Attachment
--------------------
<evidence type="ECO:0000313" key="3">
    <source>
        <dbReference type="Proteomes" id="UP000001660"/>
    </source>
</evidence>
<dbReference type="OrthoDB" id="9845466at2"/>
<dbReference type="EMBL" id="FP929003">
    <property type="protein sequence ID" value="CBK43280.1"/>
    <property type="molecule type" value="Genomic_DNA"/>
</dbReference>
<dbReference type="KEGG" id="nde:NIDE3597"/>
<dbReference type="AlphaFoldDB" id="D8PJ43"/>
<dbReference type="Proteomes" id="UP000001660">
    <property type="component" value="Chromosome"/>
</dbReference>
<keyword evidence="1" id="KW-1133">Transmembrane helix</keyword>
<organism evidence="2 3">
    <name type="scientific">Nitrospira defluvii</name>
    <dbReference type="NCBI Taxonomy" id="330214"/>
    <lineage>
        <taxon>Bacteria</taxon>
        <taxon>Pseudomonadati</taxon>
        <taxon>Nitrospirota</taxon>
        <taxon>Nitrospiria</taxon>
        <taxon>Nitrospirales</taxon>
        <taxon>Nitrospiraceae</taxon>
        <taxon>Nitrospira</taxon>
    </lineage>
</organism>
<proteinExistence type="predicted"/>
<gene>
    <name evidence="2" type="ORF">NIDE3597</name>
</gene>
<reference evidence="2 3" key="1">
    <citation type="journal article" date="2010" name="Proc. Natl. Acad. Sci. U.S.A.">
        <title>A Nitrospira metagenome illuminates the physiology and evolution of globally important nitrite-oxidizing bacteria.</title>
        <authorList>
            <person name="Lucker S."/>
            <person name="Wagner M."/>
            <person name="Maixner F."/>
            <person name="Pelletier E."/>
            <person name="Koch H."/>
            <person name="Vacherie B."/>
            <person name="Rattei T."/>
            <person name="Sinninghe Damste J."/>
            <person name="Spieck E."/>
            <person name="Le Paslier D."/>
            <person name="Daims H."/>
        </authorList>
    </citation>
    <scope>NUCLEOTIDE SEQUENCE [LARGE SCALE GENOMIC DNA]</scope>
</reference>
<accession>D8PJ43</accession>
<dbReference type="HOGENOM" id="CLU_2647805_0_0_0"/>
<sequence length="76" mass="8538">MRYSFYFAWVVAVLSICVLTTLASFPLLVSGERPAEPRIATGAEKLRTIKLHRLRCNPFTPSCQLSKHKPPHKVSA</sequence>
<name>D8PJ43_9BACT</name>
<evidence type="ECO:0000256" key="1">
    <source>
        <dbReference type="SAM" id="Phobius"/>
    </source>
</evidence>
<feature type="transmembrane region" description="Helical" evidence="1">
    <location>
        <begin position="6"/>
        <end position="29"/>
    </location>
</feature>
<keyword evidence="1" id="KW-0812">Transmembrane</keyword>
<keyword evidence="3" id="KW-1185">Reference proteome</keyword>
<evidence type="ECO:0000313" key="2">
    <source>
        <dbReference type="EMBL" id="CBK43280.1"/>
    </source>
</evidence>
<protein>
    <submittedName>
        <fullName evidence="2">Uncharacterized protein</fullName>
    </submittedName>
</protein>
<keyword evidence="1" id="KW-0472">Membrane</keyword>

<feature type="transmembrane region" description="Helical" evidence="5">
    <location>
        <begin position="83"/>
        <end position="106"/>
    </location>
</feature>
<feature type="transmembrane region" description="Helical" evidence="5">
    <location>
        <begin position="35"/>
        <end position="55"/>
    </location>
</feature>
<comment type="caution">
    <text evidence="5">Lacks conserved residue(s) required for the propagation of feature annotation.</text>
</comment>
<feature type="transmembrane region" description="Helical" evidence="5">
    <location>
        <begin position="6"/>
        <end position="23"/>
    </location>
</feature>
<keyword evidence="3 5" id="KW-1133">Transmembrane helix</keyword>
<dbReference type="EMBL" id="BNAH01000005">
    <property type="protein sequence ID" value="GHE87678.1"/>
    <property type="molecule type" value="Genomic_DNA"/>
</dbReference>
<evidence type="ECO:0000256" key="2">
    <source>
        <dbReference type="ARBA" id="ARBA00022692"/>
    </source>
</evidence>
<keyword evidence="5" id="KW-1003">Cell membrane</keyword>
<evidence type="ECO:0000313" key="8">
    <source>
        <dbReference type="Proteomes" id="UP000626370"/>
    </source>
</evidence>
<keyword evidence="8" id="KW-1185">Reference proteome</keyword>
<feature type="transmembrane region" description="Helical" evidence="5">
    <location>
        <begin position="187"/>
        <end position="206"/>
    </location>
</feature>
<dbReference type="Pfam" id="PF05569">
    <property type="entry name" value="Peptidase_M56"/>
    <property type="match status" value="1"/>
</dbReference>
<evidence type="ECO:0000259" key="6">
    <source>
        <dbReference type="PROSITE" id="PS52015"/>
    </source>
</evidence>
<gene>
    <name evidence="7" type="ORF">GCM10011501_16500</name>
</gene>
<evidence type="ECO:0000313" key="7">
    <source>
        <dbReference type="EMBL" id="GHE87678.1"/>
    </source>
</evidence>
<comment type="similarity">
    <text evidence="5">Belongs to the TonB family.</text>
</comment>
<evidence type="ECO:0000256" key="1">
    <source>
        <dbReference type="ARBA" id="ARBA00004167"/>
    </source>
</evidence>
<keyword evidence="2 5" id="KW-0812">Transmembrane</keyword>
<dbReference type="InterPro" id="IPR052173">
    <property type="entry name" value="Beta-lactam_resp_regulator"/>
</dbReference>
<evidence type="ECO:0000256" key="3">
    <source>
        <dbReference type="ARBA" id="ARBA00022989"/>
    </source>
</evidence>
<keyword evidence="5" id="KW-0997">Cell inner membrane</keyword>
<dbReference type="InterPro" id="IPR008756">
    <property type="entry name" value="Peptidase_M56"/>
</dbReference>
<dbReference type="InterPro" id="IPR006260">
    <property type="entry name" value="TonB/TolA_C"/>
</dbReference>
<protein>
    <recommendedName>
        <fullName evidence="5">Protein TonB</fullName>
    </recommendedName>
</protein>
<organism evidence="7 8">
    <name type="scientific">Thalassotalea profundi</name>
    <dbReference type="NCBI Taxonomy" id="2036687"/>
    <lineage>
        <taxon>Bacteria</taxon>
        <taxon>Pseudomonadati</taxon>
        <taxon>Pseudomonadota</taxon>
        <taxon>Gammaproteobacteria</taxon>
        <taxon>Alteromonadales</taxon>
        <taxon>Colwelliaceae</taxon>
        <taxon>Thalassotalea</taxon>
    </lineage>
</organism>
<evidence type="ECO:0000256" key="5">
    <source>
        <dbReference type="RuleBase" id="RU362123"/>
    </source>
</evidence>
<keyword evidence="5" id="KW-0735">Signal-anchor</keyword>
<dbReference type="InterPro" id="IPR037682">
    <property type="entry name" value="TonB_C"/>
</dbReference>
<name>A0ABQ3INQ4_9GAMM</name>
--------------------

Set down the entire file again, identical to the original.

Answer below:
<evidence type="ECO:0000313" key="3">
    <source>
        <dbReference type="Proteomes" id="UP000001660"/>
    </source>
</evidence>
<dbReference type="OrthoDB" id="9845466at2"/>
<dbReference type="EMBL" id="FP929003">
    <property type="protein sequence ID" value="CBK43280.1"/>
    <property type="molecule type" value="Genomic_DNA"/>
</dbReference>
<dbReference type="KEGG" id="nde:NIDE3597"/>
<dbReference type="AlphaFoldDB" id="D8PJ43"/>
<dbReference type="Proteomes" id="UP000001660">
    <property type="component" value="Chromosome"/>
</dbReference>
<keyword evidence="1" id="KW-1133">Transmembrane helix</keyword>
<organism evidence="2 3">
    <name type="scientific">Nitrospira defluvii</name>
    <dbReference type="NCBI Taxonomy" id="330214"/>
    <lineage>
        <taxon>Bacteria</taxon>
        <taxon>Pseudomonadati</taxon>
        <taxon>Nitrospirota</taxon>
        <taxon>Nitrospiria</taxon>
        <taxon>Nitrospirales</taxon>
        <taxon>Nitrospiraceae</taxon>
        <taxon>Nitrospira</taxon>
    </lineage>
</organism>
<proteinExistence type="predicted"/>
<gene>
    <name evidence="2" type="ORF">NIDE3597</name>
</gene>
<reference evidence="2 3" key="1">
    <citation type="journal article" date="2010" name="Proc. Natl. Acad. Sci. U.S.A.">
        <title>A Nitrospira metagenome illuminates the physiology and evolution of globally important nitrite-oxidizing bacteria.</title>
        <authorList>
            <person name="Lucker S."/>
            <person name="Wagner M."/>
            <person name="Maixner F."/>
            <person name="Pelletier E."/>
            <person name="Koch H."/>
            <person name="Vacherie B."/>
            <person name="Rattei T."/>
            <person name="Sinninghe Damste J."/>
            <person name="Spieck E."/>
            <person name="Le Paslier D."/>
            <person name="Daims H."/>
        </authorList>
    </citation>
    <scope>NUCLEOTIDE SEQUENCE [LARGE SCALE GENOMIC DNA]</scope>
</reference>
<accession>D8PJ43</accession>
<dbReference type="HOGENOM" id="CLU_2647805_0_0_0"/>
<sequence length="76" mass="8538">MRYSFYFAWVVAVLSICVLTTLASFPLLVSGERPAEPRIATGAEKLRTIKLHRLRCNPFTPSCQLSKHKPPHKVSA</sequence>
<name>D8PJ43_9BACT</name>
<evidence type="ECO:0000256" key="1">
    <source>
        <dbReference type="SAM" id="Phobius"/>
    </source>
</evidence>
<feature type="transmembrane region" description="Helical" evidence="1">
    <location>
        <begin position="6"/>
        <end position="29"/>
    </location>
</feature>
<keyword evidence="1" id="KW-0812">Transmembrane</keyword>
<keyword evidence="3" id="KW-1185">Reference proteome</keyword>
<evidence type="ECO:0000313" key="2">
    <source>
        <dbReference type="EMBL" id="CBK43280.1"/>
    </source>
</evidence>
<protein>
    <submittedName>
        <fullName evidence="2">Uncharacterized protein</fullName>
    </submittedName>
</protein>
<keyword evidence="1" id="KW-0472">Membrane</keyword>

<feature type="transmembrane region" description="Helical" evidence="5">
    <location>
        <begin position="83"/>
        <end position="106"/>
    </location>
</feature>
<feature type="transmembrane region" description="Helical" evidence="5">
    <location>
        <begin position="35"/>
        <end position="55"/>
    </location>
</feature>
<comment type="caution">
    <text evidence="5">Lacks conserved residue(s) required for the propagation of feature annotation.</text>
</comment>
<feature type="transmembrane region" description="Helical" evidence="5">
    <location>
        <begin position="6"/>
        <end position="23"/>
    </location>
</feature>
<keyword evidence="3 5" id="KW-1133">Transmembrane helix</keyword>
<dbReference type="EMBL" id="BNAH01000005">
    <property type="protein sequence ID" value="GHE87678.1"/>
    <property type="molecule type" value="Genomic_DNA"/>
</dbReference>
<evidence type="ECO:0000256" key="2">
    <source>
        <dbReference type="ARBA" id="ARBA00022692"/>
    </source>
</evidence>
<keyword evidence="5" id="KW-1003">Cell membrane</keyword>
<evidence type="ECO:0000313" key="8">
    <source>
        <dbReference type="Proteomes" id="UP000626370"/>
    </source>
</evidence>
<keyword evidence="8" id="KW-1185">Reference proteome</keyword>
<feature type="transmembrane region" description="Helical" evidence="5">
    <location>
        <begin position="187"/>
        <end position="206"/>
    </location>
</feature>
<dbReference type="Pfam" id="PF05569">
    <property type="entry name" value="Peptidase_M56"/>
    <property type="match status" value="1"/>
</dbReference>
<evidence type="ECO:0000259" key="6">
    <source>
        <dbReference type="PROSITE" id="PS52015"/>
    </source>
</evidence>
<gene>
    <name evidence="7" type="ORF">GCM10011501_16500</name>
</gene>
<evidence type="ECO:0000313" key="7">
    <source>
        <dbReference type="EMBL" id="GHE87678.1"/>
    </source>
</evidence>
<comment type="similarity">
    <text evidence="5">Belongs to the TonB family.</text>
</comment>
<evidence type="ECO:0000256" key="1">
    <source>
        <dbReference type="ARBA" id="ARBA00004167"/>
    </source>
</evidence>
<keyword evidence="2 5" id="KW-0812">Transmembrane</keyword>
<dbReference type="InterPro" id="IPR052173">
    <property type="entry name" value="Beta-lactam_resp_regulator"/>
</dbReference>
<evidence type="ECO:0000256" key="3">
    <source>
        <dbReference type="ARBA" id="ARBA00022989"/>
    </source>
</evidence>
<keyword evidence="5" id="KW-0997">Cell inner membrane</keyword>
<dbReference type="InterPro" id="IPR008756">
    <property type="entry name" value="Peptidase_M56"/>
</dbReference>
<dbReference type="InterPro" id="IPR006260">
    <property type="entry name" value="TonB/TolA_C"/>
</dbReference>
<protein>
    <recommendedName>
        <fullName evidence="5">Protein TonB</fullName>
    </recommendedName>
</protein>
<organism evidence="7 8">
    <name type="scientific">Thalassotalea profundi</name>
    <dbReference type="NCBI Taxonomy" id="2036687"/>
    <lineage>
        <taxon>Bacteria</taxon>
        <taxon>Pseudomonadati</taxon>
        <taxon>Pseudomonadota</taxon>
        <taxon>Gammaproteobacteria</taxon>
        <taxon>Alteromonadales</taxon>
        <taxon>Colwelliaceae</taxon>
        <taxon>Thalassotalea</taxon>
    </lineage>
</organism>
<evidence type="ECO:0000256" key="5">
    <source>
        <dbReference type="RuleBase" id="RU362123"/>
    </source>
</evidence>
<keyword evidence="5" id="KW-0735">Signal-anchor</keyword>
<dbReference type="InterPro" id="IPR037682">
    <property type="entry name" value="TonB_C"/>
</dbReference>
<name>A0ABQ3INQ4_9GAMM</name>